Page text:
Measuring travel-time reliability to reduce traffic delays

trafficPhoto: Shutterstock Many people deal with traffic congestion on a daily basis, usually during their morning and evening commutes, when it is often predictable and can be planned for. However, unexpected crashes, road construction, or weather conditions can worsen traffic and leave drivers frustrated and late. If this unreliability could be efficiently measured, however, traffic officials might be able to predict or even prevent congestion before it occurs.

Measuring the variability in travel times for any given route—called “travel-time reliability”—has been emerging as a major method by which researchers and traffic officials can quantify the effectiveness of a transportation network.

“Travel-time reliability is another way of looking at congestion and at strategies for making it more tolerable,” says Brian Kary, director of the Minnesota Department of Transportation (MnDOT) Regional Transportation Management Center.

Usually, calculating travel-time reliability involves manually gathering data on weather, traffic, crashes, work zones, and special events and calculating how much a driver’s commute time might fluctuate on a given day in given conditions. However, researchers in the Department of Civil Engineering at the University of Minnesota Duluth have figured out a way to streamline this process.

In a project funded by MnDOT, a research team led by Professor Eil Kwon designed a travel-time reliability measurement system (TTRMS) that automatically calculates travel-time reliability. The system gathers data by automatically accessing MnDOT’s traffic data archive and incident database as well as the National Oceanic and Atmospheric Administration’s weather database. Data for work zones, such as lane-closure periods and locations, can also be inputted.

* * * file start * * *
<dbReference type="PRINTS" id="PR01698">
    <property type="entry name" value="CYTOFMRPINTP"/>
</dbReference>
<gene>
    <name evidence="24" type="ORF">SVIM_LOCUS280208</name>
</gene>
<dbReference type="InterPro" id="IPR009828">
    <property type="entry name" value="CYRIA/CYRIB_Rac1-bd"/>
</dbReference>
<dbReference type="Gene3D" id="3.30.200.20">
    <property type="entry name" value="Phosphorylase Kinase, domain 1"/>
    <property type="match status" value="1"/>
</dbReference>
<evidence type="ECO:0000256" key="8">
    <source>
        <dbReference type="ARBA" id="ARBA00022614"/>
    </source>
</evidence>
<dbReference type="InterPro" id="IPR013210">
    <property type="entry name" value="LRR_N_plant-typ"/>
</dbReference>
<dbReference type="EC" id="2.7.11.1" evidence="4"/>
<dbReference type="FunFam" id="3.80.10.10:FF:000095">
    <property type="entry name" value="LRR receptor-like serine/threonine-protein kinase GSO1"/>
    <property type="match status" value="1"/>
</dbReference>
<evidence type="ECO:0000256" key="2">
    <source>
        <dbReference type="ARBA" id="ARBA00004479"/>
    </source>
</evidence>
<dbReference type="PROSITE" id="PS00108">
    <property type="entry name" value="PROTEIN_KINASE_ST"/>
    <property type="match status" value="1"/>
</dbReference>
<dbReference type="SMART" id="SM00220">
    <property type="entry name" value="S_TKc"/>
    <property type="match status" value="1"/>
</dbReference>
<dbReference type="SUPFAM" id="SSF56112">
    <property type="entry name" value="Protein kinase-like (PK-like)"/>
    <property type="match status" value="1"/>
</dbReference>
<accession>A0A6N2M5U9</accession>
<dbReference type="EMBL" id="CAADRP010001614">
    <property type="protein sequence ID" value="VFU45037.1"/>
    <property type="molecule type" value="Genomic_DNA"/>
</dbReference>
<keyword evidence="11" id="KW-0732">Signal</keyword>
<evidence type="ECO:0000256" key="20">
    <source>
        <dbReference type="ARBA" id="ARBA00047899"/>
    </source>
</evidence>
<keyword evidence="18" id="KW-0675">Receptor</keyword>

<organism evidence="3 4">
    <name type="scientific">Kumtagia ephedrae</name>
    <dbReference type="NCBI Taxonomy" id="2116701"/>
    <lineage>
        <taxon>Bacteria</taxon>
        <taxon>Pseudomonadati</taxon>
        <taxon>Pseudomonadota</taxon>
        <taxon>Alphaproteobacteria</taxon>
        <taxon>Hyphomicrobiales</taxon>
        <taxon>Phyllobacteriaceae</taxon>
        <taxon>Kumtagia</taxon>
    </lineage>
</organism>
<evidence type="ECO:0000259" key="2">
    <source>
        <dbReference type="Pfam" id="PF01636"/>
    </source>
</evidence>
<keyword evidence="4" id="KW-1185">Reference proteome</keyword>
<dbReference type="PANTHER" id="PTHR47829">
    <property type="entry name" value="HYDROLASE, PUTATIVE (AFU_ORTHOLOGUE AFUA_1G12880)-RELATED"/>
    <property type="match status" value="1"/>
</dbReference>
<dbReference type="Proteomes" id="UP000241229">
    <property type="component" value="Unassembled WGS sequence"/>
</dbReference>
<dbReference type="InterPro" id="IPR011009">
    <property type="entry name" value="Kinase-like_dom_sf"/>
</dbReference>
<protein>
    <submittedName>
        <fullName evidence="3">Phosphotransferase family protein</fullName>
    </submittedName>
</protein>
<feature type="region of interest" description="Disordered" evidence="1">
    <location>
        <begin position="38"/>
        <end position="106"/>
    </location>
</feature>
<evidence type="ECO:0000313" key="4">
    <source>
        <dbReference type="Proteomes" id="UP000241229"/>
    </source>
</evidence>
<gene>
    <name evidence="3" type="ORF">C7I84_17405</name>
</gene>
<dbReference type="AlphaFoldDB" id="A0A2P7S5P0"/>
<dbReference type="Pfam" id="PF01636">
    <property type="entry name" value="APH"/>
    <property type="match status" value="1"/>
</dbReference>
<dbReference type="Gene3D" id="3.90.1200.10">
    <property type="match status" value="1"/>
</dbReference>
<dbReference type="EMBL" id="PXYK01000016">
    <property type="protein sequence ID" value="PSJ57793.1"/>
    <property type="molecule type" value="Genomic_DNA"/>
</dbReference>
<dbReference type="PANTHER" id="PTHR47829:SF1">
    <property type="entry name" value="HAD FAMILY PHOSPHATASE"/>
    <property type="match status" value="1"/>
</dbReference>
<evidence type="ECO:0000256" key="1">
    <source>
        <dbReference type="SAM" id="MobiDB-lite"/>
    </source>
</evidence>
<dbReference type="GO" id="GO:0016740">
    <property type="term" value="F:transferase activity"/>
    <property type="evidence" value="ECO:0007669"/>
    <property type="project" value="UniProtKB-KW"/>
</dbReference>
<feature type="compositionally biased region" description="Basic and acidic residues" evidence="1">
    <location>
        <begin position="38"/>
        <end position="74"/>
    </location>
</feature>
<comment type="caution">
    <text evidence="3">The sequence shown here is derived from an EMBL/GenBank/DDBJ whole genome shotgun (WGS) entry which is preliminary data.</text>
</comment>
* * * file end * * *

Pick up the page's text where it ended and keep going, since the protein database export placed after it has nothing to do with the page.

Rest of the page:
“It used to take hours, even days, to process travel-time reliability data,” Kary says. “The TTRMS processes it in minutes.”

The system can automatically generate results in both table and graphical formats, thus saving traffic engineers significant time and effort. The TTRMS also includes map-based interfaces, which provide users with flexibility in defining corridors, specifying operating conditions, and selecting types of measures depending on the application.  

To put the new system to the test, the research team used the TTRMS to evaluate traffic strategies deployed during the February 2018 Super Bowl in Minneapolis. During the week of the game, MnDOT and the Minnesota Department of Public Safety put extra effort into traffic management to ease tourist-induced congestion. Using the TTRMS, the research team confirmed that this extra effort proved extremely effective; travel-time reliability was actually higher than it had been two weeks before the game despite the increase in tourist traffic.

With insights like this, organizations such as MnDOT can better plan for traffic congestion and make effective changes.

“Since we can’t continually expand the roadways to accommodate traffic,” Kwon says, “the next best method for relieving congestion is to make the traffic system more efficient and reliable.”


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